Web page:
By visiting Prime Minister Erdogan, Obama is overtly reaching out to what Americans would call "moderate" Islamists. Going to non-Arab Turkey also appears to be an effort to separate US relations with Muslim countries from US policy toward the Arab world. The need for that is evident in a recent University of Maryland poll.
With Pakistan on the brink of collapse, Afghanistan soaking up American troops, and a plethora of challenges in the Muslim former Soviet republics, the US needs to find new issues of common cause with would-be allies – or at least intermediaries – in the Islamic world that surmount, or at least distract from, anger at US Middle East policy.
That is not helped by the perception that US policy toward Israel continues to be dictated by domestic US politics. Mrs. Clinton is the poster child for that.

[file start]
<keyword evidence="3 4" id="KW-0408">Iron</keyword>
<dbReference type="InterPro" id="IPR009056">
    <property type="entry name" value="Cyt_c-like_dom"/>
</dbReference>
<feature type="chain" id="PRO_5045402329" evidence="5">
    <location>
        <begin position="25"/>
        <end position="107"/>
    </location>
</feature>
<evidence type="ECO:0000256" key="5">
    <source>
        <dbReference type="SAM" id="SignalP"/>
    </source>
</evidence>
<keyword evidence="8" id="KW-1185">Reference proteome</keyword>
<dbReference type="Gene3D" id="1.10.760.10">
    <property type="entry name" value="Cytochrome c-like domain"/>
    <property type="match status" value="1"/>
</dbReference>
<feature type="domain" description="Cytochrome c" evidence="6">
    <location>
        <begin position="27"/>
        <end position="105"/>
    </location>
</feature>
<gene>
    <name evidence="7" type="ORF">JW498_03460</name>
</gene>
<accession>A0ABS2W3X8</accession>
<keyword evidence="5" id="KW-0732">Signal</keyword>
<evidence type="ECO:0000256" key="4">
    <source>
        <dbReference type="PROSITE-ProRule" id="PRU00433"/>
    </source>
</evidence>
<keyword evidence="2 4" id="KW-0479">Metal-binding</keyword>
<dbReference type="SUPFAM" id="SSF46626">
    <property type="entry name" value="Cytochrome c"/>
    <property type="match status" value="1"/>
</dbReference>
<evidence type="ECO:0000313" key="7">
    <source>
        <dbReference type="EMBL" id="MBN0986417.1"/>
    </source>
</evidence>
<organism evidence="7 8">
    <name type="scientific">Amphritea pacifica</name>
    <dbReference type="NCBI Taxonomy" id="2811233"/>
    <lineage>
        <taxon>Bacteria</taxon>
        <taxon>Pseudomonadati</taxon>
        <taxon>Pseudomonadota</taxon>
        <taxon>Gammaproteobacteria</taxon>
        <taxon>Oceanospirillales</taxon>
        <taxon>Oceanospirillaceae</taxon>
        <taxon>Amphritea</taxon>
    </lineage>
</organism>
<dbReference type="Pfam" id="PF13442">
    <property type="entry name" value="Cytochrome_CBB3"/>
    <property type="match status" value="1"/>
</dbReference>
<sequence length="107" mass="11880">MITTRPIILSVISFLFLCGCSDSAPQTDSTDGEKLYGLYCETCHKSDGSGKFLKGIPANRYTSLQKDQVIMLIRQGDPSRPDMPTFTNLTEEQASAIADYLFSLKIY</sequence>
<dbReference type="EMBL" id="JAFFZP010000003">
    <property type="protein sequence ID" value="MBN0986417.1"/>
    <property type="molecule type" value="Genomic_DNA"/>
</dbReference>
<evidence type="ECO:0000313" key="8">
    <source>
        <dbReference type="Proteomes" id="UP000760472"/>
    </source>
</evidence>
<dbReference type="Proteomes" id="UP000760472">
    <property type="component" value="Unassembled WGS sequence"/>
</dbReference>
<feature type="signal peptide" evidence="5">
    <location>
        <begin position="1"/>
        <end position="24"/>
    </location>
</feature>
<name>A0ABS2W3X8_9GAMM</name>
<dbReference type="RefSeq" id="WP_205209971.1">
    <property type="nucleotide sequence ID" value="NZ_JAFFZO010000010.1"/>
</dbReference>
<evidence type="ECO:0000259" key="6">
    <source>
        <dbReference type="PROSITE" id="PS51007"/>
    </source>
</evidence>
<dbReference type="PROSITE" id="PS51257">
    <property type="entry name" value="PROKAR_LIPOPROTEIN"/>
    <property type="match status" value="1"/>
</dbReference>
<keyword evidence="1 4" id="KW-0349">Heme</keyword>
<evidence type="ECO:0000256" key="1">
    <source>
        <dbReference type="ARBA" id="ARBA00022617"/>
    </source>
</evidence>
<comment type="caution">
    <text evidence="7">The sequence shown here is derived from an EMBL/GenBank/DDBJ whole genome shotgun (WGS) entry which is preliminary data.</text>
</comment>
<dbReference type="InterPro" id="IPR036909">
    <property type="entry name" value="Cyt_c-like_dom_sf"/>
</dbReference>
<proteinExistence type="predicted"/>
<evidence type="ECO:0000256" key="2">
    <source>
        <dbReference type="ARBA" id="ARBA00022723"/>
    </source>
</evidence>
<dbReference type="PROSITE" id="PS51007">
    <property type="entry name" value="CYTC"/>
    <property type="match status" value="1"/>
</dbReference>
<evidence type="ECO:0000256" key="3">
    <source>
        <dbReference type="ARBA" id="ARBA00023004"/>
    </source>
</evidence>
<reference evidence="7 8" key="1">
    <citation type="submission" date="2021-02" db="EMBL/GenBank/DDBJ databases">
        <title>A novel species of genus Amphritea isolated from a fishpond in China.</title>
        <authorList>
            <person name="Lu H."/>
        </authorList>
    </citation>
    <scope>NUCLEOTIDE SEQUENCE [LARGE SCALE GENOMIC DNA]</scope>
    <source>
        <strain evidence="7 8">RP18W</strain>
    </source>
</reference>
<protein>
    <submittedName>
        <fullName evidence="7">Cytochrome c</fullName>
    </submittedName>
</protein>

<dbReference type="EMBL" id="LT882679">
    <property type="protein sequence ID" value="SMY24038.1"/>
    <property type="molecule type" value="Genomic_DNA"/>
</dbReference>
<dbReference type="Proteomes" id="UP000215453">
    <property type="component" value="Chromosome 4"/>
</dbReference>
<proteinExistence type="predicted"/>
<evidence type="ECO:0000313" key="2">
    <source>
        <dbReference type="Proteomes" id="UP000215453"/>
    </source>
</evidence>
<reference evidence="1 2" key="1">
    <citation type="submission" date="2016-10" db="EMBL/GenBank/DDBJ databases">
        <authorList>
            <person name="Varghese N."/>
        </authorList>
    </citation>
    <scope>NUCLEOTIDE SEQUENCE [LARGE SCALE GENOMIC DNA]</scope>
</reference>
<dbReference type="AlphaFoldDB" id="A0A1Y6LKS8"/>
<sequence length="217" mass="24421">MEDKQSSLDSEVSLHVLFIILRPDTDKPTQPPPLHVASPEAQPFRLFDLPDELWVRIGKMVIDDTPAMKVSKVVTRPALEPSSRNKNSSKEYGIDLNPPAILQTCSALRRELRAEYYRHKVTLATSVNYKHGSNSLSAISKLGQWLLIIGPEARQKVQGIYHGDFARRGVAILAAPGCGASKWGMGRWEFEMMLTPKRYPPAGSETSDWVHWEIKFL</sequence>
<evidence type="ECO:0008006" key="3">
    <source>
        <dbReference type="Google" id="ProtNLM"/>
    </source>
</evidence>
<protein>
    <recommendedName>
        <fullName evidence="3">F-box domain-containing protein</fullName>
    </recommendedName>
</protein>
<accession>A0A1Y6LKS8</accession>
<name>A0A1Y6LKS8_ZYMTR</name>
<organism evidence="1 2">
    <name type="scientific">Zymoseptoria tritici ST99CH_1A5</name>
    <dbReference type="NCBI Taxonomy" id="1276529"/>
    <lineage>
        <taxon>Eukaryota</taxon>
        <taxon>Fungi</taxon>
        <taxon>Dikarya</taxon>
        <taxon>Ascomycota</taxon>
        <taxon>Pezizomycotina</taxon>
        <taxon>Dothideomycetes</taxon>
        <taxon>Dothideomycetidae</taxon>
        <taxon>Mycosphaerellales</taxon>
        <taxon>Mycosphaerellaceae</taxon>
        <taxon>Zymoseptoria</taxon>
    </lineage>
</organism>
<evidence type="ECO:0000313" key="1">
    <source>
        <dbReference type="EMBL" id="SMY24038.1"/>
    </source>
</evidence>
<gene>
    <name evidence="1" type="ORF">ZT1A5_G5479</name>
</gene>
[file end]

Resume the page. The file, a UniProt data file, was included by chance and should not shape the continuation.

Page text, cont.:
Earlier this month, newspapers here in Cairo carried front-page photographs of Clinton being kissed by Israeli President Shimon Peres during her visit to Jerusalem. Arabs saw in that a clear message. Ditto what she said – and did not say – about Gaza, Israeli settlements, Hamas, and human rights in Egypt. Many Arabs fear it's Condoleezza Rice redux. The Israel lobby's success in torpedoing Obama's nominee for head of the National Intelligence Council – widely reported here – underlines the perception of business as usual.